Eastwood on 'Richard Jewell,' criticism and finding stories

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2019 Invision

This Dec. 5, 2019 photo shows director Clint Eastwood, center, posing with cast members, from left, Kathy Bates, Jon Hamm, Paul Walter Hauser and Sam Rockwell during a portrait session to promote their film "Richard Jewell" at the Four Seasons Hotel in Beverly Hills, Calif. (AP Photo/Chris Pizzello)

LOS ANGELES, CA – For his film "Richard Jewell," Clint Eastwood takes aim at the media and federal investigators for what he sees as a rush to judgment after the 1996 Atlanta Olympics bombing. The 89-year-old director calls security guard Richard Jewell's story "a great American tragedy," one he's been trying to tell for five years.

Eastwood's movie recounts the chaotic summer night of the bombing, which killed one woman, and the swirl of confusion that followed. Within a few days, Jewell went from being hailed as a hero, for finding the bomb and reporting it to police, to becoming a prime suspect in the attack. He was cleared of suspicion after three months, and died in 2007 at age 44.

"It's always tragic when people run off with half information and don't really have the truth set up in front of them," Eastwood said. "The press is sometimes in a hurry because there's so much competition to be the first to do something."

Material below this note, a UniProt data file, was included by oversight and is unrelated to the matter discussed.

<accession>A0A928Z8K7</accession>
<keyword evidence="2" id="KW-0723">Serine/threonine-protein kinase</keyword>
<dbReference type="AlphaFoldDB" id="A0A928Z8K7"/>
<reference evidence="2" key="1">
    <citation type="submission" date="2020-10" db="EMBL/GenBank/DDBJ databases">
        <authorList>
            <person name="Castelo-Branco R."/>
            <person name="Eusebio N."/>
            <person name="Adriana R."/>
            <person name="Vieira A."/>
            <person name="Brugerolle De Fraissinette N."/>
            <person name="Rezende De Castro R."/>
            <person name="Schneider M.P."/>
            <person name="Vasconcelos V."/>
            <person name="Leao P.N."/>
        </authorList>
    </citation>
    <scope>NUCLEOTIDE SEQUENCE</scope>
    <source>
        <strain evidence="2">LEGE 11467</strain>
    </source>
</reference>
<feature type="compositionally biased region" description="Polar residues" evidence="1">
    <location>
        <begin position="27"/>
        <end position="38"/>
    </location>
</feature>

The Atlanta Journal-Constitution, a central character in the film, has disputed the paper's depiction in “Richard Jewell,” saying it misrepresents their reporting on the story and their staff’s actions.

In an interview alongside his film's star, Paul Walter Hauser, Eastwood spoke with The Associated Press about his struggle to get the film made, finding success in Hollywood despite being an introvert, and criticisms of the film's accuracy.

AP: What were your biggest challenges with this?

Eastwood: Well, the challenge was that four-year period where the frustration of having the project all together right up to the last half an inch and then all of a sudden it fell apart -- and it fell apart partly on my fault, too. You negotiate and you hit a wall. Different studios owned the property. And finally I walked away. Then this last year, I said, “I wonder whatever happened to that? And I wonder if I could reinstate it?"

AP: How do you hope this film changes the public's perception of Richard Jewell?